A male contraceptive may be on it’s way after researchers found a way to enable men with low sperm motility to get their semen moving. It sounds contradictory of what a contraceptive should do, but researchers believe once they have designed a treatment to help infertile men, they will be able to create a treatment to do the opposite.
Dr Sarah Jones of the University of Wolverhampton explained, “We are basically designing peptides that can alter the physiology of sperm.
“Ironically, sperm are notoriously difficult to penetrate, but with cell-penetrating peptides we are now able to cross an otherwise impermeable barrier to manipulate the intracellular biology of sperm so as to enhance or inhibit motility. We hope to develop something that will be clinically useful and can be taken forward in the future.”
The study has been lead by Dr Jones and Professor John Howl who have looked into cell-penetrating peptides. They have found it’s possible to design them so that when they enter the sperm cell, they can target certain proteins that can prevent the cell from swimming. Tests with bovine sperm and human sperm in Portugal found the peptides could reduce a sperm’s motility within minutes.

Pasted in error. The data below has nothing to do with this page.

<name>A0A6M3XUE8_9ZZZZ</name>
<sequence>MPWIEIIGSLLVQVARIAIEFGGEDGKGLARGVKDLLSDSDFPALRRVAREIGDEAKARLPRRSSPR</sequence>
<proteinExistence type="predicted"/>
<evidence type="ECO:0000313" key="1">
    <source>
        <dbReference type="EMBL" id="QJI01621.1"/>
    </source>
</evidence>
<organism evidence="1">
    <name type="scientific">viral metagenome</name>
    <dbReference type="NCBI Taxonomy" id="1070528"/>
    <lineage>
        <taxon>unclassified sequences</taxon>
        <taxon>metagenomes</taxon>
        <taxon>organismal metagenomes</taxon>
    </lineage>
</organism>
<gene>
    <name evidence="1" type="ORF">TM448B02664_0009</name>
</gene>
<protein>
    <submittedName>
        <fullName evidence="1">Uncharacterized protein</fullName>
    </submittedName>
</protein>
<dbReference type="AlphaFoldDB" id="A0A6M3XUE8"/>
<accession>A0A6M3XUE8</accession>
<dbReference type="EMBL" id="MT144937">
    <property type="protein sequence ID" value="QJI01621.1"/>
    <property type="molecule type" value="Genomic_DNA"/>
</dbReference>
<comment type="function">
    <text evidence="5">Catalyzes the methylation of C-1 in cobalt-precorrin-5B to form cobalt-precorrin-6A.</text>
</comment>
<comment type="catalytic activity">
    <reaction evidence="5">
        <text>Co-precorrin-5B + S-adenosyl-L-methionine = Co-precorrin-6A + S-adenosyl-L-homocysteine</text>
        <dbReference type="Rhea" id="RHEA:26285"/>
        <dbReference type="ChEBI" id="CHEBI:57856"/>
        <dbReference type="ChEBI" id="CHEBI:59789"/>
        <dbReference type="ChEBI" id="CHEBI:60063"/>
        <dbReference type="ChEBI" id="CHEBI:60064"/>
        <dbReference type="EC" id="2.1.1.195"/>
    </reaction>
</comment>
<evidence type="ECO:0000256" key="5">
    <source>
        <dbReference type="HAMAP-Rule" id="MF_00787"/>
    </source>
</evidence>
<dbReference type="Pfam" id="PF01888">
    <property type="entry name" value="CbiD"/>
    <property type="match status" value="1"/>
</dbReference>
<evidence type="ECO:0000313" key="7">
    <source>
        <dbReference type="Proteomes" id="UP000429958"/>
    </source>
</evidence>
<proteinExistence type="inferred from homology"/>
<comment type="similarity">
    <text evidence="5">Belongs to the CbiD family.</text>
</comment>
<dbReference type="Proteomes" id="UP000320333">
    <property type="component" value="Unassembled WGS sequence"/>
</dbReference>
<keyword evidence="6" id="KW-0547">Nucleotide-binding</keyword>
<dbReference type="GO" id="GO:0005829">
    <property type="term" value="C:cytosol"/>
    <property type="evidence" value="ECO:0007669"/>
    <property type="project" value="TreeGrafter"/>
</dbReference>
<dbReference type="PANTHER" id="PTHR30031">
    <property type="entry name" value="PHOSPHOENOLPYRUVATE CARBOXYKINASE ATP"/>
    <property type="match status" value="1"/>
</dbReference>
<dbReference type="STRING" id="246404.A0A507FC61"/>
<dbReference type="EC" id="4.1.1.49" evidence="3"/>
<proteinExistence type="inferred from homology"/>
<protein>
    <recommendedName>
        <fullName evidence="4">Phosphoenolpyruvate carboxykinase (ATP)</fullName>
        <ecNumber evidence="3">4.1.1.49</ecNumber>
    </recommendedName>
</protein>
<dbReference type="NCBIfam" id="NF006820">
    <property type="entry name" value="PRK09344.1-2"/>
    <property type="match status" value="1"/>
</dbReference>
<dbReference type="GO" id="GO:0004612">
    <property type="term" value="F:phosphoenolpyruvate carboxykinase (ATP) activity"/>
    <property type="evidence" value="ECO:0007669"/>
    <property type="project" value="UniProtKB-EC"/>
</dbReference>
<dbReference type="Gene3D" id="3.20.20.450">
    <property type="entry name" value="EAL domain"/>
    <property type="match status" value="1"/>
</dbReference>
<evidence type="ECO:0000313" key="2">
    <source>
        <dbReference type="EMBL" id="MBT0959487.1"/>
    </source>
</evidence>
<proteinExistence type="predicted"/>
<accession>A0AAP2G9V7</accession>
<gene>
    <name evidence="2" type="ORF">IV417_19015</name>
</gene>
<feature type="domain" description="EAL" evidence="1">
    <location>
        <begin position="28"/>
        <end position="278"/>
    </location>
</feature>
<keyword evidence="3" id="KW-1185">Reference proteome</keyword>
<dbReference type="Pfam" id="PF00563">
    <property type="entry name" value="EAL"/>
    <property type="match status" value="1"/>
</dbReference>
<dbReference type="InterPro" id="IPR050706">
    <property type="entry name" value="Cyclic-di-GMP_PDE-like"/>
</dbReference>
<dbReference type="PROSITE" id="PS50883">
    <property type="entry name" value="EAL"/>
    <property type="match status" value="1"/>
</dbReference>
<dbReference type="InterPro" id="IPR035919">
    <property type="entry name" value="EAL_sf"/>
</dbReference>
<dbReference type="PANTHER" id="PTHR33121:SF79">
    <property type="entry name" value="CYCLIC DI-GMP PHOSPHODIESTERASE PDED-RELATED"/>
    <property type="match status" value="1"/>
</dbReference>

This research could create a male contraceptive in the form of a pill, an implant or nasal spray that men can use to prevent unwanted pregnancy. The contraceptive would need to be taken a couple of hours before sex and it’s effects would last a few days after.
If the male contraceptive is found to be productive, it will revolutionise the contraceptive industry. The responsibility for contraception currently rests on women who need to take the pill or have an implant of some sort to prevent ovulation. Some women are unable to take certain contraceptives due to health reasons.
Condoms are the only option a male has in taking responsibility for contraception. A male contraceptive would be a welcome option.
The question needs to be asked though, are women confident in allowing their mate sole responsibility with contraception? Should men have more accountability and obligation when it comes to contraception?
Men have had to trust their partners with the current contraceptives available, so can women offer the same confidence to their man?
We’d love to hear what you think in the comments.